Tim Avila is general manager of Zero Worries Foods Inc. and creator of ZSweet, a natural no-cal sweetener based on erythritol. With more than 20 years in the industry, here are his predictions for the future of sweet nothings, including what's on the horizon for healthy aging education at Nutracon 2011.
Fi: When consumers buy white sugar it pretty much tastes the same. But the stevias vary so widely. Do you think consumers will taste one stevia, maybe not like it, and give up on the category?
TA: The brands that have invested a lot of money to get trial purchase are starting to see the benefit in producing a material that tastes a little bit different than "old stevia" or conventional stevia. That's a function of various blends and formulations.
That's what I spent the last six or seven years doing: believing in the blend, looking for the right type of bulking sweeteners. We ended up using erythritol, as most people know, which is now part of our brand and product but has been popularized by brands like Truvia as well. The blends – which are where we put a stake in the ground first in 2005 – are what continue to deliver good taste performance for the consumer. Those blends are getting a little bit more advanced in terms of the taste modification technology.
Fi: Several ingredient companies have leapfrogged the value chain and gone directly to consumers with the finished goods. How do you interpret this business decision and would you recommend it?
TA: I definitely agree that we've seen a lot of it, so I think it's on the increase. It's a business decision of necessity because of investment and return on investment issues. There's maybe an overabundance or a build up of ingredients and materials, and maybe a disconnect or a log jam at the consumer packaged goods company. Producers have a window where they need to get a return on investment, so I think they have to look at all avenues of getting that material out of the factory.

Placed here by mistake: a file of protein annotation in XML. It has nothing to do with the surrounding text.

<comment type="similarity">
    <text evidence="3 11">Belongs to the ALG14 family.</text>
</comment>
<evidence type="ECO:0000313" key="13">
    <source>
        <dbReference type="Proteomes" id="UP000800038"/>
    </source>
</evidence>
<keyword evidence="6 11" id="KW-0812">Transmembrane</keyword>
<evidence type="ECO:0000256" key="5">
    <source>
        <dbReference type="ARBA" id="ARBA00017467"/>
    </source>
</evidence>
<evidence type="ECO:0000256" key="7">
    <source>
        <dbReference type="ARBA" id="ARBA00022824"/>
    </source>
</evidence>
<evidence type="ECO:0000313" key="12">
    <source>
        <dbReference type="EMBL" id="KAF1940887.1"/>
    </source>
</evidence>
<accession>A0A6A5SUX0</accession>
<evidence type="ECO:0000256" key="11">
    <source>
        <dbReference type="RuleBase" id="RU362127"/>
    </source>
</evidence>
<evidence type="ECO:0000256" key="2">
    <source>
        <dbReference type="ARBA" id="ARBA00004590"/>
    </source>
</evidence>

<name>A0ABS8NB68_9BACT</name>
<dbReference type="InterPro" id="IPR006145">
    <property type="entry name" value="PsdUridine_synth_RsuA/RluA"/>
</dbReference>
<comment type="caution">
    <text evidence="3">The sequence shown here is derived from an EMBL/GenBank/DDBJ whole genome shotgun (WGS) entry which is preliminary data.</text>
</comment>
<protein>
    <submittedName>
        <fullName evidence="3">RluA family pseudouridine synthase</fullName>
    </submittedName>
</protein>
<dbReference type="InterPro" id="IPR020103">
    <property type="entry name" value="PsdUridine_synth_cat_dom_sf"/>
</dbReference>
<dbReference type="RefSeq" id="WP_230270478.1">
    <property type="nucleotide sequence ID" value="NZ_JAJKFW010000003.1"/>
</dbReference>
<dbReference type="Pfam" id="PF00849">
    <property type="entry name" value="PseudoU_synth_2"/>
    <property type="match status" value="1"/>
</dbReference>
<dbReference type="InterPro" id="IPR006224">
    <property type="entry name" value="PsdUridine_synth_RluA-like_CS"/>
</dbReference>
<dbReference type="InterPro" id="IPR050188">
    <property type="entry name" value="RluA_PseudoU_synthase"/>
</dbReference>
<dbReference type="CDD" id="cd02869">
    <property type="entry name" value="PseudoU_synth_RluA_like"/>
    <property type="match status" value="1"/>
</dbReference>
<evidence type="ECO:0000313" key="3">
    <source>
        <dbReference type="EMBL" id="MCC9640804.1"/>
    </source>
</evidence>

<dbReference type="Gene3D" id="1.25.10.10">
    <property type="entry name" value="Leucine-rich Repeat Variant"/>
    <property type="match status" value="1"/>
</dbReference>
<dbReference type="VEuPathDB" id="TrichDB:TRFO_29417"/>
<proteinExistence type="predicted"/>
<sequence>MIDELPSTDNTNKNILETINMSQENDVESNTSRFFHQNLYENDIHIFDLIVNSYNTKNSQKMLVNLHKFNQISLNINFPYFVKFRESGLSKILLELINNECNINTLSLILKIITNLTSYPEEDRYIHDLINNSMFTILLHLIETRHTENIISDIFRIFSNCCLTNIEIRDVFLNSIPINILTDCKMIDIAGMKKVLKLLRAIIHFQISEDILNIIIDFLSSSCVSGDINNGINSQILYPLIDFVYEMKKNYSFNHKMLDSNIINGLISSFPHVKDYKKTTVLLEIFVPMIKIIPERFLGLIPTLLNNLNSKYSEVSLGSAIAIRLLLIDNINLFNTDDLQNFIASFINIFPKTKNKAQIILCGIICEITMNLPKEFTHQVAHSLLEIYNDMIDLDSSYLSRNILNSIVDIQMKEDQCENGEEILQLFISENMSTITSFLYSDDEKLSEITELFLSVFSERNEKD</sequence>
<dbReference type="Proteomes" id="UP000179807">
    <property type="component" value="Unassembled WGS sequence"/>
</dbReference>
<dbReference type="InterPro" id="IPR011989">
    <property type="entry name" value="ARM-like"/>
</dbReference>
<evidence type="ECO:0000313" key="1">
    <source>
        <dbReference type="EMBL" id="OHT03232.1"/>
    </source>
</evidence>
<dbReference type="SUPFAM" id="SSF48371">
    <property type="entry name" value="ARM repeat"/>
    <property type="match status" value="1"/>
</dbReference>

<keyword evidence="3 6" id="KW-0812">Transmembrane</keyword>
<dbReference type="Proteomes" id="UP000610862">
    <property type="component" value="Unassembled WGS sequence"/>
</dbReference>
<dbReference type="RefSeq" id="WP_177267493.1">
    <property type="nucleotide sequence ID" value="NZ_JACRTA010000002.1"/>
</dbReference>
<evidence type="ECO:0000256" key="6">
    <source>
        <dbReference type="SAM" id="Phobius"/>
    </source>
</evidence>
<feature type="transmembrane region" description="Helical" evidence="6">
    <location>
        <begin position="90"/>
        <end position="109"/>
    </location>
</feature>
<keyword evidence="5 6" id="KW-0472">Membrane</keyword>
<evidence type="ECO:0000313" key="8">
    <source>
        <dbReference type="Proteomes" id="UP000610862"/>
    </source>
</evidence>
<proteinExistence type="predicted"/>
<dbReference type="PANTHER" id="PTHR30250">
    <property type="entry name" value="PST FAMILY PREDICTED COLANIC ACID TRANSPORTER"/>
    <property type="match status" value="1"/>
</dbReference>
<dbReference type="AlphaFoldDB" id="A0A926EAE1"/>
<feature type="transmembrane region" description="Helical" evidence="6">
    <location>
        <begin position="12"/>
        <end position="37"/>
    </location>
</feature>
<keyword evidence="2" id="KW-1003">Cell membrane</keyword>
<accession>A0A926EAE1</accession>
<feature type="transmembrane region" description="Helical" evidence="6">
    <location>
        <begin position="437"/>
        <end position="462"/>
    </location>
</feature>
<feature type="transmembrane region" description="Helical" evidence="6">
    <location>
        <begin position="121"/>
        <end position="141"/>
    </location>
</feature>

Fi: Wouldn't suppliers' customers not want their suppliers to compete with them?
TA: It doesn't mean that the consumer packaged-goods companies won't be irritated by it. But at the end of the day, where there's that bottleneck, any producer or raw-materials supplier has a mandate to get a return on investment, so they may be forced into going that route because it's a viable alternative to get that return. There will be some categories like weight loss, which would be highly contentious, and I think that might not go over so well.
Fi: You're the coach of the healthy aging track at NutraCon. What trends and new developments do you anticipate seeing in March 2011?
TA: I think we're going to be looking at the rise of very interesting polyphenols, or phenolic-type ingredients. Resveratrol has made a big noise in the marketplace. And other next generation polyphenols – pterostilbene would be one. Same thing for other key carotenoid or flavenoid ingredients. What are some ingredients that could have an impact for the Baby Boomers as they start inching closer to 70? We'll continue to look at that, whether it's expressing itself as vision benefits, cognitive benefits or cardiovascular and metabolic syndrome benefits.
Fi: Now let's talk about what really matters. Are the Lakers going to repeat as world champions?
TA: Yes, they are. I have no doubt.
Interview by Suzanne Shelton